To Robert Cary & Company
Williamsburg May 1. 1759.
The Inclosd is the Ministers Certificate of my Marriage with Mrs Martha Custis—properly as I am told—Authenticated,1 you will therefore for the future please to address all your Letters which relate to the Affairs of the late Danl Parke Custis Esqr. to me. as by Marriage I am entitled to a third part of that Estate, and Invested likewise with the care of the other two thirds by a Decree of our Genl Court which I obtaind in order to Strengthen the Power I before had in consequence of my Wifes Administration.2
I have many Letters of yours in my possession unanswerd,3 but at present this serves only to advise you of the above Change and at the sametime to acquaint you that I shall continue to make you the same Consignments of Tobo as usual, and will endeavour to encrease it in proportion as I find myself and the Estate benefitted thereby.
The Scarcity of the last Years Crop; and the high prices of Tobo consequent thereupon woud in any other Case, have inducd me to sell the Estates Crop (which indeed is only 16 Hhds) in the Country but for a present, & I hope small advantage only I did not care to break the Chain of Corrispondance that has so long Subsisted, and therefore have, according to your desire, given Captn Talman an offer of the whole.4
On the other side is an Invoice of some Goods which I beg of you to send me by the first Ship bound either to Potomack or Rappahannock, as I am in immediate want of them, Let them be Insurd, and in case of accidents reshipd witht Delay. Direct for me at Mount Vernon Potomack River Virginia; the former is the name of my Seat the other the River on which ’tis Situated. I am Gentn Yr Most Obedt Hble Servt
LB, in GW’s hand, DLC:GW.
Robert Cary & Co., a large London firm deeply involved in the Virginia trade, had long been one of the principal agents for handling the Custis family’s business affairs in London, receiving regular consignments of tobacco from Custis plantations and shipping, most recently to Martha Custis, British goods and supplies that the family required. As he indicates in this letter, GW intended to continue the connection with the Cary house. In fact, he not only continued to send most of the Custis tobacco to Cary and to order the needed goods from them, he also began consigning much of his own Potomac tobacco to Cary and to order from them goods and supplies for Mount Vernon. Only very few copies of the letters that Robert Cary & Co. regularly wrote to GW in the decade and a half before the American Revolution have been found; but GW kept in his business letter-book copies of (1) his letters to Cary & Co., (2) his orders for goods that he enclosed in the letters, and (3) the invoices for the goods shipped by Cary. GW kept separate his orders for his wife’s children, Martha Parke Custis and John Parke Custis, and for the Custis plantations owned by the boy; and Cary & Co. sent separate invoices for goods charged to the accounts of the two children. Beginning in 1760 after the dower plantations were assigned to GW, he always indicated which tobacco was to be credited to his account and which to John Parke Custis’s. Only those orders to Cary for goods and supplies that GW made for himself and his wife and for his Mount Vernon, not his dower, plantations, are printed in full in this volume, and similarly, only the invoices charged to his own account are printed here. The same holds true for the orders that he placed with other British merchants, such as James Gildart and Capel & Osgood Hanbury. GW’s Guardian Accounts will be printed for each year from 1762 through 1773, and extensive use of the invoices for the purchase of goods for John Parke Custis’s plantations will be made for documenting these accounts.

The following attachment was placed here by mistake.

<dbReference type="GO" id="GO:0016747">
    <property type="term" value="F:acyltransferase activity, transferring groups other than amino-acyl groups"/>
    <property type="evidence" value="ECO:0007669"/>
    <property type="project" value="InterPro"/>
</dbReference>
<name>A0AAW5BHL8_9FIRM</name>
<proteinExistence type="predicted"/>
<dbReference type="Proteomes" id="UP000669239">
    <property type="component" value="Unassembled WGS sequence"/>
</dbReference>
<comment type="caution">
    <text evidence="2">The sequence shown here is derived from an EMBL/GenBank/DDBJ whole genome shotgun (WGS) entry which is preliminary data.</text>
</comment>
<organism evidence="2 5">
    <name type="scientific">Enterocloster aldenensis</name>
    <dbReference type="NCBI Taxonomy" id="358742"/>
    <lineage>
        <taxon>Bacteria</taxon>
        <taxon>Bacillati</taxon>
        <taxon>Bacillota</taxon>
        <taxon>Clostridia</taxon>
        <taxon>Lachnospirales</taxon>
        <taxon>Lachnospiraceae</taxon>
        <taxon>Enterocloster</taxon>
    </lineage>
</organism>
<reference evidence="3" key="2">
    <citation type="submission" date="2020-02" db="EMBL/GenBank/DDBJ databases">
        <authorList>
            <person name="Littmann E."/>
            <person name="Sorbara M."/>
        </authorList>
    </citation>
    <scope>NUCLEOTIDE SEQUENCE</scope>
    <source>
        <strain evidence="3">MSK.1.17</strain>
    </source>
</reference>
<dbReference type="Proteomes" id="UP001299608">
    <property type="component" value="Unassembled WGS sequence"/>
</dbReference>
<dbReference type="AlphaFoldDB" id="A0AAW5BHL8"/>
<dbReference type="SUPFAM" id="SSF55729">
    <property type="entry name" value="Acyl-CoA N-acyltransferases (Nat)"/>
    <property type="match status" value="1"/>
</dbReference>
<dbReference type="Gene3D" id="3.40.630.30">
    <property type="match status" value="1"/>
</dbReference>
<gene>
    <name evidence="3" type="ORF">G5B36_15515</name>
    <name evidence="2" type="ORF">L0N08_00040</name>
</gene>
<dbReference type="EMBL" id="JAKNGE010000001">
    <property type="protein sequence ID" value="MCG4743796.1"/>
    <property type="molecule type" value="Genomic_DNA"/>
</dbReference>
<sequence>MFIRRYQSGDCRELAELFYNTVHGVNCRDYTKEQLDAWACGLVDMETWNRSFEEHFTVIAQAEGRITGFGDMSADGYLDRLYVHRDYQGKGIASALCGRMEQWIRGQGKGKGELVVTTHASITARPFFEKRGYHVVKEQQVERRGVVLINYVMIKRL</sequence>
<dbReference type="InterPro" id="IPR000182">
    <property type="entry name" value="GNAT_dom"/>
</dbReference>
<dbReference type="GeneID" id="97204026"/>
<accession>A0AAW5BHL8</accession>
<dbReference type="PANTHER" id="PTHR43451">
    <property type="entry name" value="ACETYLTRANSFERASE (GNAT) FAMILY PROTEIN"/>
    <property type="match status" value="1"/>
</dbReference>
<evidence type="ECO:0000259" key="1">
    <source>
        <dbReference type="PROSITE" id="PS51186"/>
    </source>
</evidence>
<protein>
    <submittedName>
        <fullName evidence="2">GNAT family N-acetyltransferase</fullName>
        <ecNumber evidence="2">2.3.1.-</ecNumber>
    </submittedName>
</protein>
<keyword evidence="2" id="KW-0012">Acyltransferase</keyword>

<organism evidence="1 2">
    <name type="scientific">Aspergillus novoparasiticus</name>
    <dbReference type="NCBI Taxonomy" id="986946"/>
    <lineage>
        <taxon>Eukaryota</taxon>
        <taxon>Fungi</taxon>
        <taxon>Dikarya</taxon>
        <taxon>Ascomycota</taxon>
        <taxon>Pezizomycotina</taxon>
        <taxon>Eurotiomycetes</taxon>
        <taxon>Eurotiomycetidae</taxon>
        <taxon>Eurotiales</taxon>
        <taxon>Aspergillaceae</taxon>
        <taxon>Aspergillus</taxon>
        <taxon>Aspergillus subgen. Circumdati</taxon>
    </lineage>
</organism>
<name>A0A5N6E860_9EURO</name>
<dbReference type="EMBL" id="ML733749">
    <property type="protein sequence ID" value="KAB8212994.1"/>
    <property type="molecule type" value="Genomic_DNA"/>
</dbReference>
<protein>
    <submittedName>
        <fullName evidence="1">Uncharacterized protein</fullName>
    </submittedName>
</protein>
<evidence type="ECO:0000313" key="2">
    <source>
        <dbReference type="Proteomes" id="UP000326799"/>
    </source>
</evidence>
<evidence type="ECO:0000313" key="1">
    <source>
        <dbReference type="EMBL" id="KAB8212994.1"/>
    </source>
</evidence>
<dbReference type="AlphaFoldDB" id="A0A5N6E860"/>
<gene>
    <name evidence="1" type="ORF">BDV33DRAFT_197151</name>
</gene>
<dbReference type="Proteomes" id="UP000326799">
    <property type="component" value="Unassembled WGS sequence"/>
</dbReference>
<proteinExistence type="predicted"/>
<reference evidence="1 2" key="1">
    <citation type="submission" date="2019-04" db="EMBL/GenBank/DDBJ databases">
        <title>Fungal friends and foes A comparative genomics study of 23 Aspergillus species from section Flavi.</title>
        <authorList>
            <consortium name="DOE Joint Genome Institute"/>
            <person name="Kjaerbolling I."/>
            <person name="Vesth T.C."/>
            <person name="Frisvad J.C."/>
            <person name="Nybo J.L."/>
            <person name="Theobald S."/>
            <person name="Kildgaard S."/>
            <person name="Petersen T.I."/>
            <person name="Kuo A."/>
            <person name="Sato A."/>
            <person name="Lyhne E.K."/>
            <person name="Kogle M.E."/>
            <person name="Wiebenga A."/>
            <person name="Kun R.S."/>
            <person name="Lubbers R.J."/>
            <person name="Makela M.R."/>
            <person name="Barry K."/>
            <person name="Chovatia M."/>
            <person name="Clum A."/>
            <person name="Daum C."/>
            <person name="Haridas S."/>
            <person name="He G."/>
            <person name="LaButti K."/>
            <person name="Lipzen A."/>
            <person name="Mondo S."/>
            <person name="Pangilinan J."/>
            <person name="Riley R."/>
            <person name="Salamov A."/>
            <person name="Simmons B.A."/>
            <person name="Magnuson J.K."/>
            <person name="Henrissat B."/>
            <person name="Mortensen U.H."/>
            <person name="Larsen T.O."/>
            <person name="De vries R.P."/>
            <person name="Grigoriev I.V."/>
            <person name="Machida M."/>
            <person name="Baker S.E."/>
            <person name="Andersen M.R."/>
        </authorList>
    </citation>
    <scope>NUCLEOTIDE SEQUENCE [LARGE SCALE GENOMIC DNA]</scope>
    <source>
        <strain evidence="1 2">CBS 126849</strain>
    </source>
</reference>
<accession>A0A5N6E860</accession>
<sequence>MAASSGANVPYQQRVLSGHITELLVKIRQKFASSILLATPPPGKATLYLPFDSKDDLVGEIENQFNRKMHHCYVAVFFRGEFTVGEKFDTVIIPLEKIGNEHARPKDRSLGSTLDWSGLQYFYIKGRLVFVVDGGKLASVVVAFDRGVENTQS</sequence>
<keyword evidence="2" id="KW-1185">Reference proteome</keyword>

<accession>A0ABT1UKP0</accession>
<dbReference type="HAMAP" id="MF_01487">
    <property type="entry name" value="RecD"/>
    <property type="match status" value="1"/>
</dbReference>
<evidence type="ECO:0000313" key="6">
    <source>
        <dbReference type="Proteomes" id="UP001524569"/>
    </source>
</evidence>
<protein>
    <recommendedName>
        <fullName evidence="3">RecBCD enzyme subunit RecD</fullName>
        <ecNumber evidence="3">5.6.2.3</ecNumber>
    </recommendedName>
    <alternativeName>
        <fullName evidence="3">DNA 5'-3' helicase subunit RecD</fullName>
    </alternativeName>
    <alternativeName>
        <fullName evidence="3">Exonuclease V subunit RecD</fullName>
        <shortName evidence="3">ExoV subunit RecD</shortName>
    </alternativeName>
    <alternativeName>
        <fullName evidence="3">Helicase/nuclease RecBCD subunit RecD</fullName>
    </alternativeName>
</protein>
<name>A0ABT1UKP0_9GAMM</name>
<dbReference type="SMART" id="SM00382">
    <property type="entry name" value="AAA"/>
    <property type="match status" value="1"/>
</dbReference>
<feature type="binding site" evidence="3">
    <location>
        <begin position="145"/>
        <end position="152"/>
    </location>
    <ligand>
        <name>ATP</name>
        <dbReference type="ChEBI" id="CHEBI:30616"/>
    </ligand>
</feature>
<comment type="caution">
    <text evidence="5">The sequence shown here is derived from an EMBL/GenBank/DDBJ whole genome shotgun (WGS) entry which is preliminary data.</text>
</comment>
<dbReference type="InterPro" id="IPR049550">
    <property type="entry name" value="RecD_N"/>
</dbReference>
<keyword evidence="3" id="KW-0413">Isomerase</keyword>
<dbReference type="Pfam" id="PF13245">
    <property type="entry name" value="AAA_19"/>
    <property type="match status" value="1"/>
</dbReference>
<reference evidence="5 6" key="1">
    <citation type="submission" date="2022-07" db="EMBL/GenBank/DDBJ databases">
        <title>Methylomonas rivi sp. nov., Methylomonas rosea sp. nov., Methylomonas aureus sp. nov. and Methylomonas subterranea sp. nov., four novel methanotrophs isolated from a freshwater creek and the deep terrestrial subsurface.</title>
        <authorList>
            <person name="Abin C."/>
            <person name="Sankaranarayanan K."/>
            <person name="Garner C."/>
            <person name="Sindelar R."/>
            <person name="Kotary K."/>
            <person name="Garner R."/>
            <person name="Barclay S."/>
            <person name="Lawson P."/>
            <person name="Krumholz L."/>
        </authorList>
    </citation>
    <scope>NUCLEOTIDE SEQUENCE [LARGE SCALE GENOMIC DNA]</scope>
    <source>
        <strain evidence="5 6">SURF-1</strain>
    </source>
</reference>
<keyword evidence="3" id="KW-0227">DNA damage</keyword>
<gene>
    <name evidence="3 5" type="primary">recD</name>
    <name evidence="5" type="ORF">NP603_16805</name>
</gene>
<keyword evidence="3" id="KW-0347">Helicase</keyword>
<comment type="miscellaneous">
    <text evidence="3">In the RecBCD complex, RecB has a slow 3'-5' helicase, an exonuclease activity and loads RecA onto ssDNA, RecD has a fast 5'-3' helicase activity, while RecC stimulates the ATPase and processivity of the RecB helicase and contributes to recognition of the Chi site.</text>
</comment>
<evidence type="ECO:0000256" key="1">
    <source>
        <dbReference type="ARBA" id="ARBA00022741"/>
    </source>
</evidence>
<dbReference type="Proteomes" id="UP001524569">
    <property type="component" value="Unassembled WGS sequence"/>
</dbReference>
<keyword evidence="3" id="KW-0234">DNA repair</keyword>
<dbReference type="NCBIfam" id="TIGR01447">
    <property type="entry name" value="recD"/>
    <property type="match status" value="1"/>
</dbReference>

1. The certificate of GW’s marriage to Martha Dandridge Custis has not been found.
2. See doc. III and related documents in Settlement of the Daniel Parke Custis Estate, 20 April 1759–5 Nov. 1761.
3. The unanswered letters from Robert Cary & Co. to Martha Custis that GW had before him probably included those dated 1 and 2 Mar., 17 July, and 30 Nov. 1758 (ViHi: Custis Papers). Mrs. Custis wrote Robert Cary & Co. on 20 Aug. 1757 of her husband’s death and wrote at least three times more before her marriage to GW in January 1759: on 20 Dec. 1757, 30 April 1758, and 1 June 1758 (ibid.). Her undated order of goods for 1758 to Cary is also in the Custis Papers. Her letter to Cary of 1 June 1758 has not been found.
4. Capt. Henry Talman was master of the ship Cary, a French prize owned by Wakelin Welch & Company. Welch was a partner in Robert Cary & Company. Martha Custis shipped in 1758 thirty-six hogsheads of tobacco to Robert Cary & Co., seventeen to Capel & Osgood Hanbury also in London, and twenty-one to James Gildart in Liverpool.